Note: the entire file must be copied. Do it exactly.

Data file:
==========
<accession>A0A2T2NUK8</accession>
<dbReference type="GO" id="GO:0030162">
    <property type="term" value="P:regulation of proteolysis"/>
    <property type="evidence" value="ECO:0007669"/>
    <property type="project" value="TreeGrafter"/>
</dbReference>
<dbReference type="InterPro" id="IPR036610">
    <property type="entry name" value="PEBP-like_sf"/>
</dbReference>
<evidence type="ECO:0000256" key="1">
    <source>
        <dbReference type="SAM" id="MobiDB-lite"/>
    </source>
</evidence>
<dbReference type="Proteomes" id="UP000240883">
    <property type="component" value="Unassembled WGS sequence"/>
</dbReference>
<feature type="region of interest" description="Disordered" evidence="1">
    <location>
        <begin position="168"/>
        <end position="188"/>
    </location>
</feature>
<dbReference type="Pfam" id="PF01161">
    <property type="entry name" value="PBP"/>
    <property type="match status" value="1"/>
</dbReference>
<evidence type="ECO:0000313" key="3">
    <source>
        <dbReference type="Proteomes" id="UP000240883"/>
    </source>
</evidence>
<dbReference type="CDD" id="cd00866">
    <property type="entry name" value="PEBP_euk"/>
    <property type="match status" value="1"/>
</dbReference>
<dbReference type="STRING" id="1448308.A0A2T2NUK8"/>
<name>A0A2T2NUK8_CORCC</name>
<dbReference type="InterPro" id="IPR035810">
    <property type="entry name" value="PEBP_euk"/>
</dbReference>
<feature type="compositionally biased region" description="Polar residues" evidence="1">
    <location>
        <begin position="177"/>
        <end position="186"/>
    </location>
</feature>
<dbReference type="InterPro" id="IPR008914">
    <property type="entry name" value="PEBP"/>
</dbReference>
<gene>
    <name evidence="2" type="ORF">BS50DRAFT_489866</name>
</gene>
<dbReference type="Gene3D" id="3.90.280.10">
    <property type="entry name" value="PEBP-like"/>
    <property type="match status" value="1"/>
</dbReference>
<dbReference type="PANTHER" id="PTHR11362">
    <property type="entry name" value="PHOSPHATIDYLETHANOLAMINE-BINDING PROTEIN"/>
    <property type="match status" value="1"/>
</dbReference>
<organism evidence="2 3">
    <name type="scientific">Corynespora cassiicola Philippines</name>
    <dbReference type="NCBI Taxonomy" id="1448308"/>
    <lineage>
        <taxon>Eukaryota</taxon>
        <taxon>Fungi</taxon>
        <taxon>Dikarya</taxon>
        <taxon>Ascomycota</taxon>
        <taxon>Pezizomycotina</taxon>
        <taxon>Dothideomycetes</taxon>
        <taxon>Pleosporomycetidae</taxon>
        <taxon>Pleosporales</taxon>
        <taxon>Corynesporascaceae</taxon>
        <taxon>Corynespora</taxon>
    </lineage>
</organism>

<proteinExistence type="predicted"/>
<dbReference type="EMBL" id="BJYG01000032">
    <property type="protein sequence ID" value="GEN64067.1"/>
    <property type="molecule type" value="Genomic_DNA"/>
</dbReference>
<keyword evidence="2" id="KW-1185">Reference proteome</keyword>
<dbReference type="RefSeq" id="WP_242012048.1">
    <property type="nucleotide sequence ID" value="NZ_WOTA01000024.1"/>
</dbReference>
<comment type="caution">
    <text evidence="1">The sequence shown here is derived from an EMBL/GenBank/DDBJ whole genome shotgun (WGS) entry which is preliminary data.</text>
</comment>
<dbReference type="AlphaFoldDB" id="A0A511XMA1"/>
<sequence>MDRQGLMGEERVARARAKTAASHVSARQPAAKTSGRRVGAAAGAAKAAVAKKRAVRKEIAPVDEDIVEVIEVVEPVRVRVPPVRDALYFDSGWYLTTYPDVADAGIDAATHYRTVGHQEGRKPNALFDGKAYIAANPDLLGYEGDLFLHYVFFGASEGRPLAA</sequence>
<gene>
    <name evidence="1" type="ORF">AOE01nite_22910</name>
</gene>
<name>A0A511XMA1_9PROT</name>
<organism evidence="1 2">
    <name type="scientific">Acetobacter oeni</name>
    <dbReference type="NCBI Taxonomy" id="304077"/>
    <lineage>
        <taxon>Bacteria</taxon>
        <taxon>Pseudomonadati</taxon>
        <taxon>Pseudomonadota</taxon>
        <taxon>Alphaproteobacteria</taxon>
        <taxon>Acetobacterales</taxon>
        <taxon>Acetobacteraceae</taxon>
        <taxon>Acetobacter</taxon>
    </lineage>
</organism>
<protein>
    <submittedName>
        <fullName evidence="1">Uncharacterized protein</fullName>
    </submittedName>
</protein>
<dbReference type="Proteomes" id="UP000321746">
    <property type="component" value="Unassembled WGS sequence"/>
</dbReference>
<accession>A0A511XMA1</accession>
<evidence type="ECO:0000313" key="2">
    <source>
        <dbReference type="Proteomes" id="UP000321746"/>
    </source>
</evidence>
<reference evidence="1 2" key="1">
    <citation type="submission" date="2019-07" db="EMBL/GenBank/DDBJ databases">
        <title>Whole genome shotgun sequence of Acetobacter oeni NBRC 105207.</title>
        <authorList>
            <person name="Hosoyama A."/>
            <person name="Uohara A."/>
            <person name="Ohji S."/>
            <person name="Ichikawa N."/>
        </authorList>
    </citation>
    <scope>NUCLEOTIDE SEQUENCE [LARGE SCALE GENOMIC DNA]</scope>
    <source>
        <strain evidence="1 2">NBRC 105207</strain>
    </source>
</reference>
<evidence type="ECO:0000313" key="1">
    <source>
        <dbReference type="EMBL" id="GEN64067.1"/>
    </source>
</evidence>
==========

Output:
<accession>A0A2T2NUK8</accession>
<dbReference type="GO" id="GO:0030162">
    <property type="term" value="P:regulation of proteolysis"/>
    <property type="evidence" value="ECO:0007669"/>
    <property type="project" value="TreeGrafter"/>
</dbReference>
<dbReference type="InterPro" id="IPR036610">
    <property type="entry name" value="PEBP-like_sf"/>
</dbReference>
<evidence type="ECO:0000256" key="1">
    <source>
        <dbReference type="SAM" id="MobiDB-lite"/>
    </source>
</evidence>
<dbReference type="Proteomes" id="UP000240883">
    <property type="component" value="Unassembled WGS sequence"/>
</dbReference>
<feature type="region of interest" description="Disordered" evidence="1">
    <location>
        <begin position="168"/>
        <end position="188"/>
    </location>
</feature>
<dbReference type="Pfam" id="PF01161">
    <property type="entry name" value="PBP"/>
    <property type="match status" value="1"/>
</dbReference>
<evidence type="ECO:0000313" key="3">
    <source>
        <dbReference type="Proteomes" id="UP000240883"/>
    </source>
</evidence>
<dbReference type="CDD" id="cd00866">
    <property type="entry name" value="PEBP_euk"/>
    <property type="match status" value="1"/>
</dbReference>
<dbReference type="STRING" id="1448308.A0A2T2NUK8"/>
<name>A0A2T2NUK8_CORCC</name>
<dbReference type="InterPro" id="IPR035810">
    <property type="entry name" value="PEBP_euk"/>
</dbReference>
<feature type="compositionally biased region" description="Polar residues" evidence="1">
    <location>
        <begin position="177"/>
        <end position="186"/>
    </location>
</feature>
<dbReference type="InterPro" id="IPR008914">
    <property type="entry name" value="PEBP"/>
</dbReference>
<gene>
    <name evidence="2" type="ORF">BS50DRAFT_489866</name>
</gene>
<dbReference type="Gene3D" id="3.90.280.10">
    <property type="entry name" value="PEBP-like"/>
    <property type="match status" value="1"/>
</dbReference>
<dbReference type="PANTHER" id="PTHR11362">
    <property type="entry name" value="PHOSPHATIDYLETHANOLAMINE-BINDING PROTEIN"/>
    <property type="match status" value="1"/>
</dbReference>
<organism evidence="2 3">
    <name type="scientific">Corynespora cassiicola Philippines</name>
    <dbReference type="NCBI Taxonomy" id="1448308"/>
    <lineage>
        <taxon>Eukaryota</taxon>
        <taxon>Fungi</taxon>
        <taxon>Dikarya</taxon>
        <taxon>Ascomycota</taxon>
        <taxon>Pezizomycotina</taxon>
        <taxon>Dothideomycetes</taxon>
        <taxon>Pleosporomycetidae</taxon>
        <taxon>Pleosporales</taxon>
        <taxon>Corynesporascaceae</taxon>
        <taxon>Corynespora</taxon>
    </lineage>
</organism>

<proteinExistence type="predicted"/>
<dbReference type="EMBL" id="BJYG01000032">
    <property type="protein sequence ID" value="GEN64067.1"/>
    <property type="molecule type" value="Genomic_DNA"/>
</dbReference>
<keyword evidence="2" id="KW-1185">Reference proteome</keyword>
<dbReference type="RefSeq" id="WP_242012048.1">
    <property type="nucleotide sequence ID" value="NZ_WOTA01000024.1"/>
</dbReference>
<comment type="caution">
    <text evidence="1">The sequence shown here is derived from an EMBL/GenBank/DDBJ whole genome shotgun (WGS) entry which is preliminary data.</text>
</comment>
<dbReference type="AlphaFoldDB" id="A0A511XMA1"/>
<sequence>MDRQGLMGEERVARARAKTAASHVSARQPAAKTSGRRVGAAAGAAKAAVAKKRAVRKEIAPVDEDIVEVIEVVEPVRVRVPPVRDALYFDSGWYLTTYPDVADAGIDAATHYRTVGHQEGRKPNALFDGKAYIAANPDLLGYEGDLFLHYVFFGASEGRPLAA</sequence>
<gene>
    <name evidence="1" type="ORF">AOE01nite_22910</name>
</gene>
<name>A0A511XMA1_9PROT</name>
<organism evidence="1 2">
    <name type="scientific">Acetobacter oeni</name>
    <dbReference type="NCBI Taxonomy" id="304077"/>
    <lineage>
        <taxon>Bacteria</taxon>
        <taxon>Pseudomonadati</taxon>
        <taxon>Pseudomonadota</taxon>
        <taxon>Alphaproteobacteria</taxon>
        <taxon>Acetobacterales</taxon>
        <taxon>Acetobacteraceae</taxon>
        <taxon>Acetobacter</taxon>
    </lineage>
</organism>
<protein>
    <submittedName>
        <fullName evidence="1">Uncharacterized protein</fullName>
    </submittedName>
</protein>
<dbReference type="Proteomes" id="UP000321746">
    <property type="component" value="Unassembled WGS sequence"/>
</dbReference>
<accession>A0A511XMA1</accession>
<evidence type="ECO:0000313" key="2">
    <source>
        <dbReference type="Proteomes" id="UP000321746"/>
    </source>
</evidence>
<reference evidence="1 2" key="1">
    <citation type="submission" date="2019-07" db="EMBL/GenBank/DDBJ databases">
        <title>Whole genome shotgun sequence of Acetobacter oeni NBRC 105207.</title>
        <authorList>
            <person name="Hosoyama A."/>
            <person name="Uohara A."/>
            <person name="Ohji S."/>
            <person name="Ichikawa N."/>
        </authorList>
    </citation>
    <scope>NUCLEOTIDE SEQUENCE [LARGE SCALE GENOMIC DNA]</scope>
    <source>
        <strain evidence="1 2">NBRC 105207</strain>
    </source>
</reference>
<evidence type="ECO:0000313" key="1">
    <source>
        <dbReference type="EMBL" id="GEN64067.1"/>
    </source>
</evidence>